European Diary

The Prism's Prison

Sometimes it seems that I have become the master of a single plaintive note, sung by the disembodied voice of the patron saint of grasshoppers, Marie Antoinette, from somewhere beyond the tomb.  And it is true that often, when I reread whatever I have written, I am reminded of Russian dictionaries of fenya, or for that matter of English dictionaries of cant, where just about every word in the criminal argot that is a verb means “to steal,” and nearly every noun is translated as “passive homosexual.”  Yet that’s what these people do and are, when out of prison and in prison respectively.  Blame it on their extraordinary lifestyle, if you like, that conventional language is blind to the kaleidoscopic subtleties of the Proudhonian notion of property, or of the Wildean idea of a good time.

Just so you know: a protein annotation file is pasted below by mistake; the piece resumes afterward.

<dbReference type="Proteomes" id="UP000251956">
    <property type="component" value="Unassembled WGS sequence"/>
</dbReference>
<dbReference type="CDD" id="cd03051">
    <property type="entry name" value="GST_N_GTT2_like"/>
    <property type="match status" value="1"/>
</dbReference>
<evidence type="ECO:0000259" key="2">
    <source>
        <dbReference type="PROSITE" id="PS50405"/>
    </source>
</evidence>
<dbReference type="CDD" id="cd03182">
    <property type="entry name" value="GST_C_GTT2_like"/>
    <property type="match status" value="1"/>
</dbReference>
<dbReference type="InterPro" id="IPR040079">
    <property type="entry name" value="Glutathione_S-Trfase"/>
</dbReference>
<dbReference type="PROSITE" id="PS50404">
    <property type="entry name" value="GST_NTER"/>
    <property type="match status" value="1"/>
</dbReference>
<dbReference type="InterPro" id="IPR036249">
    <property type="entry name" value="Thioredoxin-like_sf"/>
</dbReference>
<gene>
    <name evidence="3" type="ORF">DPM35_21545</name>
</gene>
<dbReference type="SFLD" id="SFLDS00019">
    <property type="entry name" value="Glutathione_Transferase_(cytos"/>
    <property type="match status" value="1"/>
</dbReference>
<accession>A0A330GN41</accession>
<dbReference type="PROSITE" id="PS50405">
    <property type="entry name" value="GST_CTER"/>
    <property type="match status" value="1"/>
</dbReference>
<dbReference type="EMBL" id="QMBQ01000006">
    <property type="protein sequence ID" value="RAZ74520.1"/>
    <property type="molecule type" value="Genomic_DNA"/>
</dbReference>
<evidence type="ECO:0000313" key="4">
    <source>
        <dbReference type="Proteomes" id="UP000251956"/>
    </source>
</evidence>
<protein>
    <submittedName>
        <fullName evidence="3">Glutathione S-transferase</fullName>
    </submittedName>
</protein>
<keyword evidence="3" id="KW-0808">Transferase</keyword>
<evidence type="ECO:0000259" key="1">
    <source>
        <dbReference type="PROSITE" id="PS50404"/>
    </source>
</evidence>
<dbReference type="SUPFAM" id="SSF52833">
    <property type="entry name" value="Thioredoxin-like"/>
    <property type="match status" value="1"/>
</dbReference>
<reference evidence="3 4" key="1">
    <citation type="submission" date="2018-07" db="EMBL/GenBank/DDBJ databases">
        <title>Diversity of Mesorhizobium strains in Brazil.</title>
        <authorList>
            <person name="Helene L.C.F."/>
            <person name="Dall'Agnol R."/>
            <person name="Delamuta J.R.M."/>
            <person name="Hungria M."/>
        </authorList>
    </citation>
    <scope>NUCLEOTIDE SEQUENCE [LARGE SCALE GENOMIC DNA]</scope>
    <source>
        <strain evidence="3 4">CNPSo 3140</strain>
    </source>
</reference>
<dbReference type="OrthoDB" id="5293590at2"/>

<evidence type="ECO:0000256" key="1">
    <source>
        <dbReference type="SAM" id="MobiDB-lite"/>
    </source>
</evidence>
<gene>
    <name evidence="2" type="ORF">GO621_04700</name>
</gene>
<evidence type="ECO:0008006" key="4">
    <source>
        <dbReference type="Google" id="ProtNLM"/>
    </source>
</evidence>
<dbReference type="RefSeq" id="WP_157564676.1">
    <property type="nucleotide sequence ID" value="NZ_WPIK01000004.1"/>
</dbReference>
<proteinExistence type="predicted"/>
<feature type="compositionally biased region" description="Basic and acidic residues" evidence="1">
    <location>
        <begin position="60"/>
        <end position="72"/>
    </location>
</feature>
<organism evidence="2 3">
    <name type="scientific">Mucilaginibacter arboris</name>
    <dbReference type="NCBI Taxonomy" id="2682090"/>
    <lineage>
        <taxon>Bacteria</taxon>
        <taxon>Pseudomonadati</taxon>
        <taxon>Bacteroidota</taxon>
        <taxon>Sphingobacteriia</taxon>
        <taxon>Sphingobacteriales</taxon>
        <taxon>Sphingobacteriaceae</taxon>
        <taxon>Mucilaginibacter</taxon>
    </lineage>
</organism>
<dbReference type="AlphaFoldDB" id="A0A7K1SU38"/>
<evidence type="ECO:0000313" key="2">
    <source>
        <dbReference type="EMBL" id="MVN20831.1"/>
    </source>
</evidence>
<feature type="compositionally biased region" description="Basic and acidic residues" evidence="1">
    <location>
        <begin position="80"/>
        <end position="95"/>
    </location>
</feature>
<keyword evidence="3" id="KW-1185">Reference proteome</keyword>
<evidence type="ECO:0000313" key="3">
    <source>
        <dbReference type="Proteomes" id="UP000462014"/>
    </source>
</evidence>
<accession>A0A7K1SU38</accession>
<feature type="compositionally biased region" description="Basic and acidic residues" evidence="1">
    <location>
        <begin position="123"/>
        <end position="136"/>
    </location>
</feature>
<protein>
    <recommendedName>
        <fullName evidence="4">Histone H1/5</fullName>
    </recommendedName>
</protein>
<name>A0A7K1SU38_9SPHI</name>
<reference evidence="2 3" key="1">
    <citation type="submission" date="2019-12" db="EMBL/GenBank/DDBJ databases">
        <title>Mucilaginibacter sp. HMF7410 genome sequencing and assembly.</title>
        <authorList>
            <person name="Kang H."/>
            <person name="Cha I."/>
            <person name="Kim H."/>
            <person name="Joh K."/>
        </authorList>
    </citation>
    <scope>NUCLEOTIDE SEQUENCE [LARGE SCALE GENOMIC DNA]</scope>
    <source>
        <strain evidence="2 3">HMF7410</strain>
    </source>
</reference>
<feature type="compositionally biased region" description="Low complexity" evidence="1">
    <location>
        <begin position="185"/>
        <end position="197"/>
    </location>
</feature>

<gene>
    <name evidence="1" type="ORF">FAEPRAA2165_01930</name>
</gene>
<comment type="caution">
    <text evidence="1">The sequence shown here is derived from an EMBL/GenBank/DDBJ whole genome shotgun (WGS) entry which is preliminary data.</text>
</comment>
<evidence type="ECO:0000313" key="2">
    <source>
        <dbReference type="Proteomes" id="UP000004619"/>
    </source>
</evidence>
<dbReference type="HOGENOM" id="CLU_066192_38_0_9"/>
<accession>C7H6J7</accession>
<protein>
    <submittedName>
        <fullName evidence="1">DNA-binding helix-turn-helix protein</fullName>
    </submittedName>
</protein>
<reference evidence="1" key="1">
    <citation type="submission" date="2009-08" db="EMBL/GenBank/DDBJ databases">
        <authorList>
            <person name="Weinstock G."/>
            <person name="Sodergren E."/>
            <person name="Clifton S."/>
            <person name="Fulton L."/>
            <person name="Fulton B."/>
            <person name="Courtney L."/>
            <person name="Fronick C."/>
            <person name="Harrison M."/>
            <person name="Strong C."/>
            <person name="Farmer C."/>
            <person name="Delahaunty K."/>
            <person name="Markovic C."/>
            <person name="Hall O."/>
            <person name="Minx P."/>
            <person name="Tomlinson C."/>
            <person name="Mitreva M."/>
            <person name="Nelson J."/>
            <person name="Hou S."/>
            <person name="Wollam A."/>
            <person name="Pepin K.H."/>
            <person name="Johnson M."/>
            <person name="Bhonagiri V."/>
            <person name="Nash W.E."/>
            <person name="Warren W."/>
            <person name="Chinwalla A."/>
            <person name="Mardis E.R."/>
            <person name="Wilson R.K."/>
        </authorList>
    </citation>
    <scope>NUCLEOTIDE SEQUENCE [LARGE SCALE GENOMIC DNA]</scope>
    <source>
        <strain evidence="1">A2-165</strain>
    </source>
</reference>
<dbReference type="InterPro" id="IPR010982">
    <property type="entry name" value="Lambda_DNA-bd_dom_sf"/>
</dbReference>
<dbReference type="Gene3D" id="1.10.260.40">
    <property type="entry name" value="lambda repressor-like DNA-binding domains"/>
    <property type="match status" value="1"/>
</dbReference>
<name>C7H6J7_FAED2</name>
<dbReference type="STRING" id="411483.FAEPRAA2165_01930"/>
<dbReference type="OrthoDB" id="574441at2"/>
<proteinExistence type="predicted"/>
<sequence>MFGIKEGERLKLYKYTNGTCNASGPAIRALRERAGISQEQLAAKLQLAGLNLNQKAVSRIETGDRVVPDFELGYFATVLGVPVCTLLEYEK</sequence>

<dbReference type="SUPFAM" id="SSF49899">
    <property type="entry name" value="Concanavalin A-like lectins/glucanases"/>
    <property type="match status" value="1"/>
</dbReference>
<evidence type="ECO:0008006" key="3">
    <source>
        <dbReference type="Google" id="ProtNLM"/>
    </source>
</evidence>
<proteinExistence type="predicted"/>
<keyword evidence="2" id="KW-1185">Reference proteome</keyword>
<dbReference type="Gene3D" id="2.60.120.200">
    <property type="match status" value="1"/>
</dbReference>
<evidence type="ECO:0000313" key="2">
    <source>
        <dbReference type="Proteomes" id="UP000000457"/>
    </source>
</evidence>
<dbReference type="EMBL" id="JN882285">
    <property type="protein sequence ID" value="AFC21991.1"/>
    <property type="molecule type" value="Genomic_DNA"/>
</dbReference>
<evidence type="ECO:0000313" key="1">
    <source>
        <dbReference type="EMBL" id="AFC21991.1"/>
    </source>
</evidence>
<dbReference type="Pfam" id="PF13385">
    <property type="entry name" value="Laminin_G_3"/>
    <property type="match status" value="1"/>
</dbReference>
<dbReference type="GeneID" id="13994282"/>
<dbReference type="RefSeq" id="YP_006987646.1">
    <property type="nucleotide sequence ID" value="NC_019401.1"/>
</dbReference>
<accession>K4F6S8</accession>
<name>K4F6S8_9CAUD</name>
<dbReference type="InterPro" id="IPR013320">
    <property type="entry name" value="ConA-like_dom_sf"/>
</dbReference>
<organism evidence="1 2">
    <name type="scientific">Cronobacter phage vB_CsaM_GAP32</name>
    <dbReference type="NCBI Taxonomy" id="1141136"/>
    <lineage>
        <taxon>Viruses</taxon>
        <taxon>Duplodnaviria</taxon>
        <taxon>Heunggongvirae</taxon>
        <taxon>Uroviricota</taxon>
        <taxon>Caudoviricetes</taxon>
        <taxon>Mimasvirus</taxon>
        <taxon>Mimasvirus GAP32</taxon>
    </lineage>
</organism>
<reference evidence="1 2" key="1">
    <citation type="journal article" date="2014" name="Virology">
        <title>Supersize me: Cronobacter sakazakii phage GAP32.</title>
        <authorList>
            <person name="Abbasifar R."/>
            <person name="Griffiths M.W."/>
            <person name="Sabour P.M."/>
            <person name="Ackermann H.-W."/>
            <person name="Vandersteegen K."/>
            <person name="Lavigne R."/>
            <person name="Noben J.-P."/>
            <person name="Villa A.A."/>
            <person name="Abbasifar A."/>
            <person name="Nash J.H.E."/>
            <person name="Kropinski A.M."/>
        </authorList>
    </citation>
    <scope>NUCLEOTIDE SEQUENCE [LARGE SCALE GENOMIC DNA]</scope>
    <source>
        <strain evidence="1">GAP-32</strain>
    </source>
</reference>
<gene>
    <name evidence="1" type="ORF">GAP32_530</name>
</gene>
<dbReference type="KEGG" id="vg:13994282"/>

Accordingly, conventional exegesis of love, which strikes many as monotonous, has always struck me as lacking in nuance; I suppose it’s never monotonous enough for my money, dealing as it does in everything under the sun except the earth I want, or anyway the earth I long to hear described.  “People love for amusement, for fashion’s sake, for revenge, for riches; in order to forget, or to excite envy; sometimes to find happiness; but hardly ever to find love,” wrote Etienne Rey, an unjustly forgotten French aphorist of a century ago.  The writers have tended to follow the distracted...

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